In reality my question was unfair, because DEI is a mindless political slogan not amenable to definition, kind of like of asking a serious person to seriously discuss which comic book superhero is the greatest...a silly undertaking. DEI is not designed to elevate people, but rather it is a soothing chant for some and a means to wealth and power for others. For upper-middle-class to hugely wealthy white people, those who are steeped in privilege but like to perceive themselves as elite and enlightened, embracing the endless DEI statements (all seem to be written by the same spoiled and selfish rich college kid pursuing a degree in gender studies) is a way to feel good about their privilege without having to actually do anything. To the celebrity and professional race hustlers- for example, attorney Ben Crump, BLM founder Patrisse Cullors, pseudo-academian Ibram Xolani Kendi (formerly known as Ibram Henry Rogers during his middle-class and private school upbringing)- DEI is a means to multiple millions and a way to make sure their marks are spineless enough to comply with their shakedown demands, especially wealthy corporations with CEOs who are happy to give away other people's money to preserve their privilege and status. There is a maxim that is completely true: the demand for racism well-exceeds the supply.

Ultimately, the irony is that the policy regarding issuing library cards to minors that caused such controversy, misstated by Dr. Remakus and misunderstood by the “storming” parents, is quite sane and reasonable: a child under 18 cannot be issued a library card without the consent of a parent, and the parent can decide at the time if their child will be issued a card allowing or disallowing the parent to monitor the minor’s access. The parent may have the minor’s card revoked at any time.

Many thanks to Kris Ely for taking the time (perhaps an hour) to discuss library policy and even some literary and philosophical matters.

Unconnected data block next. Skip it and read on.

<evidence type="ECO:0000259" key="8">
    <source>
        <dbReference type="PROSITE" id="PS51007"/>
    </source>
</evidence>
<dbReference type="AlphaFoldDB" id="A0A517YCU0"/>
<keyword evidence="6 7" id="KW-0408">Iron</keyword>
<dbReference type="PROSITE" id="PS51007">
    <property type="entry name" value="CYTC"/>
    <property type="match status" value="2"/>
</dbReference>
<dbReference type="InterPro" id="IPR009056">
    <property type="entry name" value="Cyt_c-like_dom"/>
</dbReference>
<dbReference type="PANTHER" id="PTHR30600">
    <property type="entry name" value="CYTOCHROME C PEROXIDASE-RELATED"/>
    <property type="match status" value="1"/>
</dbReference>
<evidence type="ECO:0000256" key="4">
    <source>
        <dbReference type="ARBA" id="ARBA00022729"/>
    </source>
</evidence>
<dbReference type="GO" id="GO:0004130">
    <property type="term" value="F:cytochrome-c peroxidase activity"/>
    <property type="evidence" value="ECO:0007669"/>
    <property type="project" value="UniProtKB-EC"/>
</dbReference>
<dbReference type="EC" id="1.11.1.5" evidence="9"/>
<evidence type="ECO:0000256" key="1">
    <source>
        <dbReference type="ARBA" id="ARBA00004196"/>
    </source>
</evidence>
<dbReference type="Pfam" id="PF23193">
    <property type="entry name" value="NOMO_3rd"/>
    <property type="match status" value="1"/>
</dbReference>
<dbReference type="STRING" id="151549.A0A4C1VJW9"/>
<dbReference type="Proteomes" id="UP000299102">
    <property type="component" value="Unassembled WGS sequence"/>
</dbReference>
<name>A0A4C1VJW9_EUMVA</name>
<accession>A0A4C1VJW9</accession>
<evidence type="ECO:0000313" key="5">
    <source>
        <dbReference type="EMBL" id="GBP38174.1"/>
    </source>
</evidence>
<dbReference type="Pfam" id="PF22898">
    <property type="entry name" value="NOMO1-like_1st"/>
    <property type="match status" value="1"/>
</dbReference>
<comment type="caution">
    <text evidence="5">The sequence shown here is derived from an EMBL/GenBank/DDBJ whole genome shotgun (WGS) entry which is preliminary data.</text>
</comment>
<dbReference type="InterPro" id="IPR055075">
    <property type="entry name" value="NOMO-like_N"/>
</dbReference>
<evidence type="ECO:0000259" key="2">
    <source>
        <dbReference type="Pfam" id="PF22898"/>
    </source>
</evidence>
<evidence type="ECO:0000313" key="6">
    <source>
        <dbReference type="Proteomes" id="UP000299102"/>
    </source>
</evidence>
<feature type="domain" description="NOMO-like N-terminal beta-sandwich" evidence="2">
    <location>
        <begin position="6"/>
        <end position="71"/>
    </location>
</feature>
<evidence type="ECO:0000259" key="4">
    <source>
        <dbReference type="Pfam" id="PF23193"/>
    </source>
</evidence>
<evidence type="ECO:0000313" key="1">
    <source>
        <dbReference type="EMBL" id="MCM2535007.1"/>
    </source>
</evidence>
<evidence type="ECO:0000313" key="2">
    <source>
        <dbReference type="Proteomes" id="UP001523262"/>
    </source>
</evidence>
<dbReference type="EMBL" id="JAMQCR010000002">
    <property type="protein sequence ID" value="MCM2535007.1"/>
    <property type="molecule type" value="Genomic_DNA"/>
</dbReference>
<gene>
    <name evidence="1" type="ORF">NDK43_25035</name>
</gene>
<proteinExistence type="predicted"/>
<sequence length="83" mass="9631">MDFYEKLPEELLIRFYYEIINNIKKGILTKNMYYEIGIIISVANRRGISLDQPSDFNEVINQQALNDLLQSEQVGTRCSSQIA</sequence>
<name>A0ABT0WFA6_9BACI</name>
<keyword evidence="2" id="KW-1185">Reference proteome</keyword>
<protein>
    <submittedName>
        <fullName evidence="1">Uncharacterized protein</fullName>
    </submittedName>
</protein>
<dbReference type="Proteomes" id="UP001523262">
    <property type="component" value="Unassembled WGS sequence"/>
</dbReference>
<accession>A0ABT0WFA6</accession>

2 thoughts on “A Small Town and a Larger Controversy

  1. Carole Ann Milljour

    Good one Alfred!

    That was a fantastic article again, Reid. It is so refreshing to hear there are parents, a number of them anyway, that do stand up against some of the most pathetic attempts to make their children not accountable to them. If more people stood up against this crazy nonsense that's been proposed and promoted, then more than likely, it could very well come to a halt. We can only hope and pray! It is so scary for children out there now. We didn't have all this access to so much devastation and filth from John Q public 60 years ago. Being an adult, I don't appreciate a lot of what I see and hear even on the news, let alone the internet and the like.

    Your letter was well done, Reid, I wish more people were in tune to what's really going on to this countries' children. From abortion to sex education, not teaching cursive in schools (how do young adults maneuver us older folks handwriting if they can't read it!??? ,,,that happened to me recently when a 19 year old asked me to read something for her because she
    didn't learn cursive!); Transgender to no gender (???? how does that one grab yah, unbelievable!); from taking our history books and changing the course of history by liberals who want to destroy this great nation, brainwashing those innocent minds to a point they don't know what real truth is. We have a lot of work to do to straighten out this mess. Children are too young to understand what's really going on and when they're of reason, it seems they have been so brainwashed, they end up taking things for face value instead of questioning what they've been forced to learn/believe.
    I always looked at Obama as being the pied piper, taking innocent minds and leading them down the path of destruction and/or no return. He is still in charge I do believe. Scary world, but I think more and more people are on the side of justice and good will and those who will certainly have a lot to account for. We never know in life what we will be faced with, but there is still a lot of good in this crazy world and nothing bad lasts forever. On that note, Happy thanksgiving. We are still, for the most part, the land of the free and the home of the brave! We need more courageous people, and I pray they find their voice! ...and I believe we are on the upside of that happening ...it is just a matter of time!